Can Asians Fly?

With the recent ATR-72 TransAsia Airways plane crash in Taiwan and the Asian airplane tragedies in the last couple of years, I thought it was important for me to weigh in on the question of whether Asians pilots can fly airplanes. Before I get started, I’m going to go on a huge limb here and say that this is a dumb stereotype that is related to the equally dumb stereotype that Asians can’t drive. (I address the Asians can’t drive stereotype in my 8Asians article: Do Asians Have Peripheral Vision?)

But without further ado, this is what I found when I Googled: Can Asians Fly?

Well, as expected there is a lot of “jokes” (and I use that term very lightly in this case) every time there is an airplane accident involving an Asian pilot. NPR’s Code Switch compiled a list of them after Asiana Airlines Flight 214 accident in San Francisco last year.

  • “of course the Korean plane crashed. Asians can’t drive, what makes them think they can fly a plane”
  • “Just watched a video of a plane crashing. … had to be a asian pilot [emojis of Asian dude and crying smiley faces]”
  • “I’m wondering if the pilot of this plane that crashed from South Korea was Asian … they can’t drive anything! #NotAStereotype”
  • “Dayum asians cant drive… nd now they cant fly???bf*ckin chinks! Open ur eyes mof*ckers!”

There are more on Public Shaming.  I’m only going to put one up because I think you get the point.

tumblr_inline_mpjh7lGdSo1qz4rgp

But these are a year old. Are they still happening? I went onto Twitter and searched: Can Asians fly? I can’t say I was surprised to find a lot of tweets. Here was the first one that came up:

tweet 1

So the “best” part about this one is that he writes that he’s not a “lacist.” I admit, I had to look up that term. And according to Urban Dictionary it’s a racist term for Asian. You learn something new every day.

Reading all of the tweets makes me sad. Sad for humanity. Sad for myself. I hold out hope that some of them are joking. Especially when the Asian American folks tweet it.

But in the midst of my looking, I did find some people out there who thought the “jokes” were stupid. Here was one:

Tweet 2

Thanks Eye Bacon for speaking up.

I don’t think I need to “prove” that the stereotype that Asians can’t fly an airplane is false, but just in case someone is on the fence, here’s the breakdown of airplane crashes by country that I found over on Statista.

#3

And just in case you can’t read the chart, you have to go down nine countries before you get to the first Asian country, India.

Finally, the Economist puts all these recent air disasters into perspective:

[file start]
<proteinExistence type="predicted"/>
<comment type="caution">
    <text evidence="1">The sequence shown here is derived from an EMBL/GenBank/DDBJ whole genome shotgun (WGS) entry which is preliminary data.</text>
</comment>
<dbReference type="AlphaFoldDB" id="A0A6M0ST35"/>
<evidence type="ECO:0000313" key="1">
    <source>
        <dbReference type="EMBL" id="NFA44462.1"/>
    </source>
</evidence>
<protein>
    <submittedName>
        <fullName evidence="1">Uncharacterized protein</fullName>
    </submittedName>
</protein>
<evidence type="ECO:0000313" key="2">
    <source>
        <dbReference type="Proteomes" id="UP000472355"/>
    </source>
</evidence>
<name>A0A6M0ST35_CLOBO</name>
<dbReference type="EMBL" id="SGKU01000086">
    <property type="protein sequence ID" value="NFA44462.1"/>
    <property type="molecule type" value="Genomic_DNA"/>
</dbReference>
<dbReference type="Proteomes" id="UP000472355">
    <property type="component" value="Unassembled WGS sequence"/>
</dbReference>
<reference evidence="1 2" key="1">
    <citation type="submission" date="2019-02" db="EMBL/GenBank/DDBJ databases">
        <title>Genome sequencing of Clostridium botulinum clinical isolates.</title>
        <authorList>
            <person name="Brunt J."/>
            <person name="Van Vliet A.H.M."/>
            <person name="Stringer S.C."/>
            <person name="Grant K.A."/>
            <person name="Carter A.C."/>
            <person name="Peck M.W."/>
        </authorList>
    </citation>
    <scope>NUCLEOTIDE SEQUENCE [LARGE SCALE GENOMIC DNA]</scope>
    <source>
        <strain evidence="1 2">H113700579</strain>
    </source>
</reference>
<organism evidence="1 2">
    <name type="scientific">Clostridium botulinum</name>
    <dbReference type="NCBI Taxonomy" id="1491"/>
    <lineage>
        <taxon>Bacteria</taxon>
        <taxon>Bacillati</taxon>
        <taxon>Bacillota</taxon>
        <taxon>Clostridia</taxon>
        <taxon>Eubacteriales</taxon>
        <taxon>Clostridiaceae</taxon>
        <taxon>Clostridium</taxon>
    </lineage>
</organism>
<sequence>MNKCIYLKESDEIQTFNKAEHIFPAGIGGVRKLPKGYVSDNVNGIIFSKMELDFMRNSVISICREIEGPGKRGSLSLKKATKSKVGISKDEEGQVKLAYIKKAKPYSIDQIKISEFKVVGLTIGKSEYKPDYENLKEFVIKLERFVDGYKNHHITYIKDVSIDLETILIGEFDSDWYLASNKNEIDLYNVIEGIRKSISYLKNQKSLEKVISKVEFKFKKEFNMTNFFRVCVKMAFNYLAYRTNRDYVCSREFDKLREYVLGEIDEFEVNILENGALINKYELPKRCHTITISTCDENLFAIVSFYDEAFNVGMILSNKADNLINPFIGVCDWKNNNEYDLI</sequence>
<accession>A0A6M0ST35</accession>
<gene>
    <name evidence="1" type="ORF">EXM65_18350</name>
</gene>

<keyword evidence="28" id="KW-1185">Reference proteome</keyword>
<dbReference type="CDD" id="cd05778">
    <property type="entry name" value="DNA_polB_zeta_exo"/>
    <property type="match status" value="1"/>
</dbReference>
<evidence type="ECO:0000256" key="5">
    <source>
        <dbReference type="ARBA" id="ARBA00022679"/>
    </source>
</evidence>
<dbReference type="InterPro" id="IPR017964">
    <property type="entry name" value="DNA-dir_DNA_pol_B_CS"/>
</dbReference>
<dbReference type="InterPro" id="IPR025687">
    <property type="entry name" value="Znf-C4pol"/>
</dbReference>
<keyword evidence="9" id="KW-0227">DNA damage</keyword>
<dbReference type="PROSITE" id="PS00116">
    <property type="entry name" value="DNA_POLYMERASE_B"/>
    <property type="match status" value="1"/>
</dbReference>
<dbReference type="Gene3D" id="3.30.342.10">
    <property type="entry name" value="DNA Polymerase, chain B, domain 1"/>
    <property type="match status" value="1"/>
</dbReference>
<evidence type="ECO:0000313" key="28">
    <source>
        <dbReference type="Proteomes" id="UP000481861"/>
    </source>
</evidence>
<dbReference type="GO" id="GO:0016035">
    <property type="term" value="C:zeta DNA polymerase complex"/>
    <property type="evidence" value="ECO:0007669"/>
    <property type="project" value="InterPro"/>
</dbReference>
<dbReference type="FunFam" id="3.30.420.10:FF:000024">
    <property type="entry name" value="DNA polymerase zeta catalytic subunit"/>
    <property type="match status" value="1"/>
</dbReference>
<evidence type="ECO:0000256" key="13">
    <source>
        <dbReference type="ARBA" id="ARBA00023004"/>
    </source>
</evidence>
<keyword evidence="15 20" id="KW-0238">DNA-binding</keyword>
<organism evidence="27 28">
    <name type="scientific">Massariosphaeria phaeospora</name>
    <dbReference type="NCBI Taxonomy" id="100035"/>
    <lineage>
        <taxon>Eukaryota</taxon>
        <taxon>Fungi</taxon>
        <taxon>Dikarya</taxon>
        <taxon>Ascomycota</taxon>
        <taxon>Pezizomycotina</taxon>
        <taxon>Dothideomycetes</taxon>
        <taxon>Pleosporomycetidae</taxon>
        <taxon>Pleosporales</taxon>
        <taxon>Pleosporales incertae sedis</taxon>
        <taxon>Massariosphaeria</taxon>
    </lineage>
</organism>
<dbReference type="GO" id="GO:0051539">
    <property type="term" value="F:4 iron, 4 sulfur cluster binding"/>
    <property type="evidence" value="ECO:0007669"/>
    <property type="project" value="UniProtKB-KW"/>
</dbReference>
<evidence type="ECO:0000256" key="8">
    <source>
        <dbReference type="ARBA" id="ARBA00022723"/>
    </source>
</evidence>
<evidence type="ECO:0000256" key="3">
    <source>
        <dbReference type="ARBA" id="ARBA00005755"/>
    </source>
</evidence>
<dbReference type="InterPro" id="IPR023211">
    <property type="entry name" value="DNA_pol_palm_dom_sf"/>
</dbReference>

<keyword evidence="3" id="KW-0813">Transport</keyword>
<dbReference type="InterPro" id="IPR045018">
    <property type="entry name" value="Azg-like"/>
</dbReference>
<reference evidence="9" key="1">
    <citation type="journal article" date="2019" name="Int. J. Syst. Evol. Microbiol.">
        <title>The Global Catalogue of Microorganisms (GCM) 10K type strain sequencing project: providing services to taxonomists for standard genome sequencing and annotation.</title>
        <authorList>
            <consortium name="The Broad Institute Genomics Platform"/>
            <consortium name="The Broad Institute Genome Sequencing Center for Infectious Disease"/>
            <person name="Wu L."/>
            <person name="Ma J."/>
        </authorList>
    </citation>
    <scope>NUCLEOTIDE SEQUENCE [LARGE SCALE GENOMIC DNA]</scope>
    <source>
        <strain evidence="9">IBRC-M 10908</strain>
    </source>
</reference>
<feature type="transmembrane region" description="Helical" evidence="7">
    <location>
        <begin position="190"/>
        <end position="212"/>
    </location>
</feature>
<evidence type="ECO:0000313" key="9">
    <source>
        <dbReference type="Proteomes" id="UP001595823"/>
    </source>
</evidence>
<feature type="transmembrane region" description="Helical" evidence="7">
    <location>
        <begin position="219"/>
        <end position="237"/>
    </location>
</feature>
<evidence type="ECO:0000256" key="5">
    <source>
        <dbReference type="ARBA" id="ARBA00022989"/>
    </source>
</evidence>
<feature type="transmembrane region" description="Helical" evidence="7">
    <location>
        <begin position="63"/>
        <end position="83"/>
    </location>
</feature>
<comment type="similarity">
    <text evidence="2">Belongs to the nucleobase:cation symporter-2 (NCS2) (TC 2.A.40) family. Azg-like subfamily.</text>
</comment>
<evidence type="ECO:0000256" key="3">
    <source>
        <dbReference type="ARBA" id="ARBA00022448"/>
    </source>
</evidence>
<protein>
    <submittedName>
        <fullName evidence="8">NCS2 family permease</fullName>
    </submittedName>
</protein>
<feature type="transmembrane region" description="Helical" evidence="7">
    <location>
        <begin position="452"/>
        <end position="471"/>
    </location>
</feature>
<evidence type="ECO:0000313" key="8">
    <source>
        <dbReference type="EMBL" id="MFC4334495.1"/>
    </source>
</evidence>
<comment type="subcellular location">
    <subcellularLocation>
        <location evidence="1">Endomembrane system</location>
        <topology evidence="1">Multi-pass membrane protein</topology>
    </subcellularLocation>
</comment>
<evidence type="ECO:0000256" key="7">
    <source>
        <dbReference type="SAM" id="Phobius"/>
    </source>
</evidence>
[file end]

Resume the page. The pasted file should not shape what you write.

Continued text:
The accident rate in the International Air Transport Association’s Asia-Pacific region was higher than in North America and Europe in 2013, the most recent year for which complete data are available. But as my colleague noted last month, we are still talking about vanishingly low chances of any given flyer being involved in a fatal accident. In short: some Asian airlines may be slightly less safe than other Asian airlines, or than North American or European airlines. But they are still incredibly safe. Here are some much better things to worry about: is the car you are driving safe? Are you doing all you can to avert heart disease? Because both of those things are much more likely to kill you than a plane crash—even on an Asian airline. Happy flying.

I’m not wasting anymore time on this question. But before I go, I want to share with you something I found while doing “research” for this article. Fair warning, it has nothing to do with the question at hand, but too awesome not to mention. There is a Facebook group for people who think (know?) Asians can fly — without airplanes/helicopters/etc. They have almost three thousand members. I’m proud to say that I am now one of them.

Don’t forget to follow me on Twitter @ksakai1

The World Travel Concept Image courtesy of Vichaya Kiatying-Angsulee at FreeDigitalPhotos.net

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Author: Koji Steven Sakai

Writer/Producer Koji Steven Sakai is the founder of Little Nalu Pictures LLC and the CEO of CHOPSO (www.CHOPSO.com), the first Asian English streaming video service. He has written five feature films that have been produced, including the indie hit, The People I’ve Slept With. He also produced three feature films, a one hour comedy special currently on Netflix, and Comedy InvAsian, a live and filmed series featuring the nation’s top Asian American comedians. Koji’s debut novel, Romeo & Juliet Vs. Zombies, was released in paperback in 2015 and in audiobook in 2016 and his graphic novel, 442, was released in 2017. In addition, he is currently an adjunct professor in screenwriting at International Technological University in San Jose.